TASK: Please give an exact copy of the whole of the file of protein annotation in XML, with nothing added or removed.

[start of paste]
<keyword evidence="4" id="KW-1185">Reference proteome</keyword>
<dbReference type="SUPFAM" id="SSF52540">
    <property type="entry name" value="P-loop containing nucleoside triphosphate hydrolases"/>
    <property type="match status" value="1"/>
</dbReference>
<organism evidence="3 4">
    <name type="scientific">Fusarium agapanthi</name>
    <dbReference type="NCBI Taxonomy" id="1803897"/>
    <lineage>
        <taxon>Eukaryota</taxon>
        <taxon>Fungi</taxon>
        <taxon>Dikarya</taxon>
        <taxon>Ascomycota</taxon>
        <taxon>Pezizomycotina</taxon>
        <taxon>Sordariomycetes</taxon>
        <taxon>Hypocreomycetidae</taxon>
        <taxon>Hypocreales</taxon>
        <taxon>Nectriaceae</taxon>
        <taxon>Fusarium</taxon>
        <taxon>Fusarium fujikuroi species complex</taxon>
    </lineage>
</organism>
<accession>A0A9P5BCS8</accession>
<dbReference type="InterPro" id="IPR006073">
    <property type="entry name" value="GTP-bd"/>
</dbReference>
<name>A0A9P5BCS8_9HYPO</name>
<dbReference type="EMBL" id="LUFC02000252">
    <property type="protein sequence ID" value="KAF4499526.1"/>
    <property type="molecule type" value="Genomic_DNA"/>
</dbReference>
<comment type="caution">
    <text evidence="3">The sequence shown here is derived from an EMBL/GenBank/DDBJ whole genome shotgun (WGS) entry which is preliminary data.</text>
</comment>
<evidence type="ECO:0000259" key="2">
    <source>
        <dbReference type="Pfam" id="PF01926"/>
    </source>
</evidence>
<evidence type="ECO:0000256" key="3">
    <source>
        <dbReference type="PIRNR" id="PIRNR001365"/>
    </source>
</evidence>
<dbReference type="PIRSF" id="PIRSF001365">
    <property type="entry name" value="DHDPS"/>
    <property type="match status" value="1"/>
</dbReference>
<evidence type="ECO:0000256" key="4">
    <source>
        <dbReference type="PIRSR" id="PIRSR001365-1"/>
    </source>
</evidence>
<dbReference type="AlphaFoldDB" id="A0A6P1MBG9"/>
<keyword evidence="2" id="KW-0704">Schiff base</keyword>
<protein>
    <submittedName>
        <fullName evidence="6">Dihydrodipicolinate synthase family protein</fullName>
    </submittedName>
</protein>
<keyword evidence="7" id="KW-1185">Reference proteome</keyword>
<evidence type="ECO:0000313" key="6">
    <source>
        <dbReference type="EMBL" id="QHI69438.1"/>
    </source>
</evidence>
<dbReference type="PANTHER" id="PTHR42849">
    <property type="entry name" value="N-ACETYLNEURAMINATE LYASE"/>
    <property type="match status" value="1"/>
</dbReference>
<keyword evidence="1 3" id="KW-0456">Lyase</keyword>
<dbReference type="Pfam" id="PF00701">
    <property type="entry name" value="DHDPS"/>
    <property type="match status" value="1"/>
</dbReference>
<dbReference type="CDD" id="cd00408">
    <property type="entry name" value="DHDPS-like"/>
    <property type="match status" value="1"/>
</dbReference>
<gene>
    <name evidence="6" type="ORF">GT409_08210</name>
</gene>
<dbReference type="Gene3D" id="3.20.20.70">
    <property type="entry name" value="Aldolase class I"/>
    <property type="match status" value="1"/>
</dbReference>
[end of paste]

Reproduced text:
<keyword evidence="4" id="KW-1185">Reference proteome</keyword>
<dbReference type="SUPFAM" id="SSF52540">
    <property type="entry name" value="P-loop containing nucleoside triphosphate hydrolases"/>
    <property type="match status" value="1"/>
</dbReference>
<organism evidence="3 4">
    <name type="scientific">Fusarium agapanthi</name>
    <dbReference type="NCBI Taxonomy" id="1803897"/>
    <lineage>
        <taxon>Eukaryota</taxon>
        <taxon>Fungi</taxon>
        <taxon>Dikarya</taxon>
        <taxon>Ascomycota</taxon>
        <taxon>Pezizomycotina</taxon>
        <taxon>Sordariomycetes</taxon>
        <taxon>Hypocreomycetidae</taxon>
        <taxon>Hypocreales</taxon>
        <taxon>Nectriaceae</taxon>
        <taxon>Fusarium</taxon>
        <taxon>Fusarium fujikuroi species complex</taxon>
    </lineage>
</organism>
<accession>A0A9P5BCS8</accession>
<dbReference type="InterPro" id="IPR006073">
    <property type="entry name" value="GTP-bd"/>
</dbReference>
<name>A0A9P5BCS8_9HYPO</name>
<dbReference type="EMBL" id="LUFC02000252">
    <property type="protein sequence ID" value="KAF4499526.1"/>
    <property type="molecule type" value="Genomic_DNA"/>
</dbReference>
<comment type="caution">
    <text evidence="3">The sequence shown here is derived from an EMBL/GenBank/DDBJ whole genome shotgun (WGS) entry which is preliminary data.</text>
</comment>
<evidence type="ECO:0000259" key="2">
    <source>
        <dbReference type="Pfam" id="PF01926"/>
    </source>
</evidence>
<evidence type="ECO:0000256" key="3">
    <source>
        <dbReference type="PIRNR" id="PIRNR001365"/>
    </source>
</evidence>
<dbReference type="PIRSF" id="PIRSF001365">
    <property type="entry name" value="DHDPS"/>
    <property type="match status" value="1"/>
</dbReference>
<evidence type="ECO:0000256" key="4">
    <source>
        <dbReference type="PIRSR" id="PIRSR001365-1"/>
    </source>
</evidence>
<dbReference type="AlphaFoldDB" id="A0A6P1MBG9"/>
<keyword evidence="2" id="KW-0704">Schiff base</keyword>
<protein>
    <submittedName>
        <fullName evidence="6">Dihydrodipicolinate synthase family protein</fullName>
    </submittedName>
</protein>
<keyword evidence="7" id="KW-1185">Reference proteome</keyword>
<evidence type="ECO:0000313" key="6">
    <source>
        <dbReference type="EMBL" id="QHI69438.1"/>
    </source>
</evidence>
<dbReference type="PANTHER" id="PTHR42849">
    <property type="entry name" value="N-ACETYLNEURAMINATE LYASE"/>
    <property type="match status" value="1"/>
</dbReference>
<keyword evidence="1 3" id="KW-0456">Lyase</keyword>
<dbReference type="Pfam" id="PF00701">
    <property type="entry name" value="DHDPS"/>
    <property type="match status" value="1"/>
</dbReference>
<dbReference type="CDD" id="cd00408">
    <property type="entry name" value="DHDPS-like"/>
    <property type="match status" value="1"/>
</dbReference>
<gene>
    <name evidence="6" type="ORF">GT409_08210</name>
</gene>
<dbReference type="Gene3D" id="3.20.20.70">
    <property type="entry name" value="Aldolase class I"/>
    <property type="match status" value="1"/>
</dbReference>